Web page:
Insulation, the second part of weatherization, needs to breathe with the house. Insulation requires a thoughtful plan. Different kinds fit different specific applications, so take the time to use the best insulation for the right spot. For instance, to insulate the back side of an attic staircase, consider rock wool later covered with sheetrock, if necessary. In the basement around floor joists on the outer wall, the spray on closed cell foam works well. On basement walls, the blue foam board with silver backing gives excellent results. In walls and attics including screened in porches, blown in cellulose insulation can also serve as a fire retardant. It’s possible to “lift the shingles” and do this work from the outside. Attics dominate the all important top layer where the goal is quite high compared with the walls (R 60 vs. R 22). A flat roof takes serious consideration, including the new roofing material “EPDM” for excellent summer results. Insulation blocks sound as well and will change the livability of an older house in many ways, making it far more comfortable, quiet and less costly to operate.

Next steps: what’s new
Heat exchangers are now cold weather maximized. In the past few years, the industry has moved the needle to 15 degrees below zero with efficiency. Heat exchangers grab heat molecules from the outside air (“ambient air temperature”) and move them into the house. Heat pumps perform dual duty as they the best AC ever. In seconds, the humidity disappears and the cooling effect kicks in.
Ground Source Heat Transfer (GSHP or “Geothermal”) is another heat pump or heat exchange mechanism. Instead of pulling molecules from the air, it pulls heat from the ground, from a pond or, as they know in Europe, from sanitary sewers! Fifty-two degrees is pretty warm in winter and nice and cool in summer. Exchangers bring the cooling and heating potential of the ground into the house. But a well sealed, well insulated house needs less heat.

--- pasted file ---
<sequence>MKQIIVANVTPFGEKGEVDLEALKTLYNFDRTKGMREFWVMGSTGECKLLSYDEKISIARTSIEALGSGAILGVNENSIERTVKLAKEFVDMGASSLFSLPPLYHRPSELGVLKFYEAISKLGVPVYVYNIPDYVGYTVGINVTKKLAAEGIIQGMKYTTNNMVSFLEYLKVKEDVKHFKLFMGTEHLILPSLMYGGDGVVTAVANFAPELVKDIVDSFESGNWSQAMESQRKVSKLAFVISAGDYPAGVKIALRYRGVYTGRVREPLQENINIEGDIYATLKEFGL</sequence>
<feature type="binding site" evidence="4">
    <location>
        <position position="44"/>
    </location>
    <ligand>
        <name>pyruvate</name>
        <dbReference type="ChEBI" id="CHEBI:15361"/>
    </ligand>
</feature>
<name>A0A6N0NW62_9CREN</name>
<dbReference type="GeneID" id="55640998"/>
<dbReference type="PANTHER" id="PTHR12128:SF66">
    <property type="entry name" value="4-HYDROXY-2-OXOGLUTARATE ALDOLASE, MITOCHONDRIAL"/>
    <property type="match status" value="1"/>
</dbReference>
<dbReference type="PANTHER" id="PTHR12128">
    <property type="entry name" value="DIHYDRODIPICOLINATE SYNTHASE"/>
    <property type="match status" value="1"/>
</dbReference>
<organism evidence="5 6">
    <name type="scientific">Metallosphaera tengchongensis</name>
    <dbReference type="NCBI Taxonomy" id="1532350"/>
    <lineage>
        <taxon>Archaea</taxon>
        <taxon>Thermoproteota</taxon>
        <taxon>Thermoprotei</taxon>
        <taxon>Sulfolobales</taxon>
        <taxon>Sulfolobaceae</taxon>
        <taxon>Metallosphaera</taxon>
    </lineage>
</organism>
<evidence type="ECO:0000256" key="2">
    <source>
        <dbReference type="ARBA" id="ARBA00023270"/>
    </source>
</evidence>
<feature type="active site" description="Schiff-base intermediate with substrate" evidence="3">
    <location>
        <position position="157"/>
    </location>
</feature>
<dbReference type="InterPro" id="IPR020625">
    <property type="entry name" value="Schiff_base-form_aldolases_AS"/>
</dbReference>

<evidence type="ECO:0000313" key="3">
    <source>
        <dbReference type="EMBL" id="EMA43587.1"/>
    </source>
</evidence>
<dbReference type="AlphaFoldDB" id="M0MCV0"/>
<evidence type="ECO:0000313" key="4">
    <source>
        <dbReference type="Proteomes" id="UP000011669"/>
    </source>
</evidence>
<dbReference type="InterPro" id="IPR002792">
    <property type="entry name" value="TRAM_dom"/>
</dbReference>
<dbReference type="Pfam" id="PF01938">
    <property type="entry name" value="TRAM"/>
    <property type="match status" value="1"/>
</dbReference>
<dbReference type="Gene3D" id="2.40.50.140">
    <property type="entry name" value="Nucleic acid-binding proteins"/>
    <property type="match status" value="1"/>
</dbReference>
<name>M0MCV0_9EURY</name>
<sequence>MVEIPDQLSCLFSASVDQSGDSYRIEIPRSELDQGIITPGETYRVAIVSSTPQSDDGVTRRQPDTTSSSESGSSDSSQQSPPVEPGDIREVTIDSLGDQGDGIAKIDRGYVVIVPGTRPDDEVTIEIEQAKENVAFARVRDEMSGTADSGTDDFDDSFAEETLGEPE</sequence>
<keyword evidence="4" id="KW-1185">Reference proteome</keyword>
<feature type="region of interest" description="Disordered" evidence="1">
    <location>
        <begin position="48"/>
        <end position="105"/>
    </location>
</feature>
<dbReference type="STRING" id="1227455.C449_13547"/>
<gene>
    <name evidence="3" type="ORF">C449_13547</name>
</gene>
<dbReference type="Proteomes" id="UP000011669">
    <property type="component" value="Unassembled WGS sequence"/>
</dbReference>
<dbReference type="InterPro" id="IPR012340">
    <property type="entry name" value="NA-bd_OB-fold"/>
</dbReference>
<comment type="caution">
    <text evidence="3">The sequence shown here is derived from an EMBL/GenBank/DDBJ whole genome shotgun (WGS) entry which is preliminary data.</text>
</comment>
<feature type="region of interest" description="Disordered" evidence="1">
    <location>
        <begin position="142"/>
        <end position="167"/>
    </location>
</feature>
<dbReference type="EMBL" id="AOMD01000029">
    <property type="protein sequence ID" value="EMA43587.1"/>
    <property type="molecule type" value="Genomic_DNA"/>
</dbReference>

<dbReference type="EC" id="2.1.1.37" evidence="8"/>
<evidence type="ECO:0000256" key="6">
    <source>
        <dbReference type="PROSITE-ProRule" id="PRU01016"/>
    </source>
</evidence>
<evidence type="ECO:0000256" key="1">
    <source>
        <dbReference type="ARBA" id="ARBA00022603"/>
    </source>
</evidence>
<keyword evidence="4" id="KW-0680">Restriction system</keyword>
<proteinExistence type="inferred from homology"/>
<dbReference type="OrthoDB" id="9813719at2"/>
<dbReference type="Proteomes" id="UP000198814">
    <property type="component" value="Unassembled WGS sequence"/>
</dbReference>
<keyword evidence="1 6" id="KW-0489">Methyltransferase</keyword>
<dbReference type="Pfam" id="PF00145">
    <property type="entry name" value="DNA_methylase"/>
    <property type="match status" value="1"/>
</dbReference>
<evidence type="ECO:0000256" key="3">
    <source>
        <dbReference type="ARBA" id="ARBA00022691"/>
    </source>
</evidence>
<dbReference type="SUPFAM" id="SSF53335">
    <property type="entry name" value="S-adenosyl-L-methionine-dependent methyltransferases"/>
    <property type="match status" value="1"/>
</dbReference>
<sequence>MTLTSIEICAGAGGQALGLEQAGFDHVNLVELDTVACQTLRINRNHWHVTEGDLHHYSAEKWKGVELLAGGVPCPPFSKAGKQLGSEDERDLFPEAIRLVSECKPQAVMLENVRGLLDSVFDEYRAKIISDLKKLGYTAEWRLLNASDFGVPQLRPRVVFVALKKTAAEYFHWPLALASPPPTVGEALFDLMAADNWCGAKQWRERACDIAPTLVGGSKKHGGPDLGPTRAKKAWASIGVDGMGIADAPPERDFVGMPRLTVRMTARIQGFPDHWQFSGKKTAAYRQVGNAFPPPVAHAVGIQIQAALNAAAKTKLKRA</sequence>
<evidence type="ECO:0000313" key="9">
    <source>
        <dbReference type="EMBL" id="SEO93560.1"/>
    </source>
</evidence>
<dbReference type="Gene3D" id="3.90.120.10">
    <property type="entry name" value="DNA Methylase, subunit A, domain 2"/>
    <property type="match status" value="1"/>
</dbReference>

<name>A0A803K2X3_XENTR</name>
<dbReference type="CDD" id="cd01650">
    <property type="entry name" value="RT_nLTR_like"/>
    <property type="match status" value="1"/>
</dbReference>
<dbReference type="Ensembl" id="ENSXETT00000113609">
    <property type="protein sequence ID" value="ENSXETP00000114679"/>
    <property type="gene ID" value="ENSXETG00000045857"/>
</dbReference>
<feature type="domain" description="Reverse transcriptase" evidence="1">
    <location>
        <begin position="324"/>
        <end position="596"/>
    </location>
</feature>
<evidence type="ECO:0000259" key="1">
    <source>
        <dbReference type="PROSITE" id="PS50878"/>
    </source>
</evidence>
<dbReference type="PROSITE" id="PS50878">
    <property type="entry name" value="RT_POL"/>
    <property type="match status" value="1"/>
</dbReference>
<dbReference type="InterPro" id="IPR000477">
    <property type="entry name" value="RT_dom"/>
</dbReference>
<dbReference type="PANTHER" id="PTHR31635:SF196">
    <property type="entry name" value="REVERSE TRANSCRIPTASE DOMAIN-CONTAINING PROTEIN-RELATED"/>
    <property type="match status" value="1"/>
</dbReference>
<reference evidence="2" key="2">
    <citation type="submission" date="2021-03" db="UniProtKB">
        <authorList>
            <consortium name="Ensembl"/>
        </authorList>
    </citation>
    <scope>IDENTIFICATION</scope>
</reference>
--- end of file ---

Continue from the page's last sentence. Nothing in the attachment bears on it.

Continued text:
Thermostats in every room suddenly become significantly important. Rooms with aging family members require warmer temperatures than those with active children. A room on the sunny south side heats up easily on a winter’s day. Balancing the heat around the building will reap savings.
Another newer heat pump application is for water heaters. Where should it go? Up here in the north, a warmer basement is important and a heat pump water heater will take the warm air from the basement and dump it into the water heater,” leaving you with a cold basement. Get it for the house in Florida.
It’s okay to experience an “ah hah moment “here. Before the fancy solar system with battery back-up, order the energy audit. Start eliminating the wasted energy first. In some states the whole house energy audit is mandatory before the purchase of a solar electric system.
Lastly, if you are looking for financing, your utility may have On Bill Financing (OBF), which works really well. New York State passed a bill five years ago to help the utilities design their software but publicity is sadly nonexistent. Another source is town financing called Property Assessed Clean Energy (PACE). Banks might loan you the money but examine the interest rate you’re earning on savings versus paying the cost directly from savings. It’s another “ah hah moment.”